Doctor of Philosophy (PhD)
Global and Sociocultural Studies
First Advisor's Name
Dr. Percy Hintzen
First Advisor's Committee Title
Second Advisor's Name
Dr. Heather Russell
Second Advisor's Committee Title
Third Advisor's Name
Dr. Matthew Marr
Third Advisor's Committee Title
Fourth Advisor's Name
Dr. Guillermo Grenier
Fourth Advisor's Committee Title
social and cultural anthropology
Date of Defense
This dissertation examines the cultural politics of stigma, discrimination, and gender-based violence encountered by persons becoming male-to-female (MtF) transgenders in postcolonial Jamaica. The issue of stigma, discrimination, and gender-based violence has been the subject of considerable research in the Global North but has failed to adequately address institutional structures and cultural practices that continue to produce postcolonial realities in the Global South. Transphobic violence in Jamaica is captured by a 2014 Human Rights Watch report detailing the murder of 16-year-old Dwayne Jones, who was engaging in processes of becoming a male-to-female transgender. While attending a dance party attired in women’s clothing, Jones was beaten, chopped, shot, and her/his body run over with a car after it was discovered that she/he was not biologically female. Thus, the research analyzes and examines how persons becoming MtF transgenders are violated by cultural practices and institutional structures that are embedded in postcolonial realities of stigma, discrimination, and gender-based violence (transphobic violence). Drawing on theoretical approaches to queer and transgender studies, structural stigma, postcolonial heteropatriarchy, spatial practice, and precarity, the research presents an ethnography that exposes everyday stigma, discrimination, and gender-based violence experienced by persons becoming MtF transgenders.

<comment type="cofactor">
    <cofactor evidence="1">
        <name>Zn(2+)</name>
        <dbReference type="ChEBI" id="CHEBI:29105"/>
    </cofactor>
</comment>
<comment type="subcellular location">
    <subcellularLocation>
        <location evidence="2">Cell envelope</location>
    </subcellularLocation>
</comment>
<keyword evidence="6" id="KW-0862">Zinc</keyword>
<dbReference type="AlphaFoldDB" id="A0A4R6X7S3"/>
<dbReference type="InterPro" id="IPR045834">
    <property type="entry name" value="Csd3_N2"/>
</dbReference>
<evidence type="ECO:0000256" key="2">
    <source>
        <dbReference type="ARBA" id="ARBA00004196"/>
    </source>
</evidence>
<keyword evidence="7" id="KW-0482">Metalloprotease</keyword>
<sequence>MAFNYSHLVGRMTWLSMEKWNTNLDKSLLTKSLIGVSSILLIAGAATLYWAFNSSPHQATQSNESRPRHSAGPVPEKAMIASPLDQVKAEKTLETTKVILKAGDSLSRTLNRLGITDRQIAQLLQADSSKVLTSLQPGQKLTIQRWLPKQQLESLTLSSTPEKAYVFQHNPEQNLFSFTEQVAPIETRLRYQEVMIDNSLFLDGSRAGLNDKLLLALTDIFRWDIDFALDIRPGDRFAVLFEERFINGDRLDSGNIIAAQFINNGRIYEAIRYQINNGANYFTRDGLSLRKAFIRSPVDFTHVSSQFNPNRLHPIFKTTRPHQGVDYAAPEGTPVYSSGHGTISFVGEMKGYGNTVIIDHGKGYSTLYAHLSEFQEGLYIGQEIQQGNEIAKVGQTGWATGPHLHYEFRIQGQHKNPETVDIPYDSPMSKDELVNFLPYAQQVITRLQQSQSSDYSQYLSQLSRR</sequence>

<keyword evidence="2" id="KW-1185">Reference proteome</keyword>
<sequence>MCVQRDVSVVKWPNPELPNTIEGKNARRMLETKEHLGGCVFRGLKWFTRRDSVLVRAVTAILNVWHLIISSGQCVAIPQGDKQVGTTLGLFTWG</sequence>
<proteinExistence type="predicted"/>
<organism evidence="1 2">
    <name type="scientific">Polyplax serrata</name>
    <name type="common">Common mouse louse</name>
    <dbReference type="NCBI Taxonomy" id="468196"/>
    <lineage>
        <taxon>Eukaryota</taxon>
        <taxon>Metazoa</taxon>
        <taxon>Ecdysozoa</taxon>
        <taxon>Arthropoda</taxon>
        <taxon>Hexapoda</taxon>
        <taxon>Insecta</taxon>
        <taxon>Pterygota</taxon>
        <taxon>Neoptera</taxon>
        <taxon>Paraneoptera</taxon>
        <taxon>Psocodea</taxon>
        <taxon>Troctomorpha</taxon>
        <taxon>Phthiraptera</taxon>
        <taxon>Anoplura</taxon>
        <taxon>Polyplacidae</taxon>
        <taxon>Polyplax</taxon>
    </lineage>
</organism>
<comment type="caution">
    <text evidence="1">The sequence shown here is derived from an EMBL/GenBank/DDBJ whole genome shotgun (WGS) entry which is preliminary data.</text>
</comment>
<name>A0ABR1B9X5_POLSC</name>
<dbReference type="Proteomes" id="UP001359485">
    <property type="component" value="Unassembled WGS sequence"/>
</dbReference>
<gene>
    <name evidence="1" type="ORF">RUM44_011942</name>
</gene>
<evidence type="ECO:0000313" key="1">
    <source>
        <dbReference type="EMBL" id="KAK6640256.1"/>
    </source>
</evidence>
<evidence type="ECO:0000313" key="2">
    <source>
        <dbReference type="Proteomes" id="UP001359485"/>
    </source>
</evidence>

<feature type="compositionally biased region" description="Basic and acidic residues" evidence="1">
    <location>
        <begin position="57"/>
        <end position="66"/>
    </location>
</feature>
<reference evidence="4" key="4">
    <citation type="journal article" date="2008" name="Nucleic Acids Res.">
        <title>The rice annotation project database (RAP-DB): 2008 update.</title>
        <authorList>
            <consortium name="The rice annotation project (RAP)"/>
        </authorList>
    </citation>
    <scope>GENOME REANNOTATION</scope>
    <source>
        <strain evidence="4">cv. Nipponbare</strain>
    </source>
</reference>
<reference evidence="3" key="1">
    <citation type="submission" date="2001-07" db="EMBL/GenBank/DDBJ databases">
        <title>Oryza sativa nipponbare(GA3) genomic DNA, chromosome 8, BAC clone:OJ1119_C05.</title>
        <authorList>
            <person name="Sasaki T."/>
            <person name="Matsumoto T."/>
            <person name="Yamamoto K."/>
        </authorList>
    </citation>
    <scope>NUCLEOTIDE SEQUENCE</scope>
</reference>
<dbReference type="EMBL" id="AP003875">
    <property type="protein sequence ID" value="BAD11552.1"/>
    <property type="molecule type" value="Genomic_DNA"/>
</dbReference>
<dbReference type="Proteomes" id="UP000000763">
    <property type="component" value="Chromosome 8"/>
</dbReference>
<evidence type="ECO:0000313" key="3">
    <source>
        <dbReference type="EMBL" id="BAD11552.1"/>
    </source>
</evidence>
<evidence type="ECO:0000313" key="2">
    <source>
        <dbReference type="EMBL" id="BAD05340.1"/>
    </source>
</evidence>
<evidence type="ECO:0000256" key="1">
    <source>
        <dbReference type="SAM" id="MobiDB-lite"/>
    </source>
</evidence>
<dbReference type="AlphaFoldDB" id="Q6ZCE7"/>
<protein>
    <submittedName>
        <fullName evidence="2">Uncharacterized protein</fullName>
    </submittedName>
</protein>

McIntosh, Kemar, "Living Precariously: The Cultural Politics of Becoming Transgender in Postcolonial Jamaica" (2021). FIU Electronic Theses and Dissertations. 4785.
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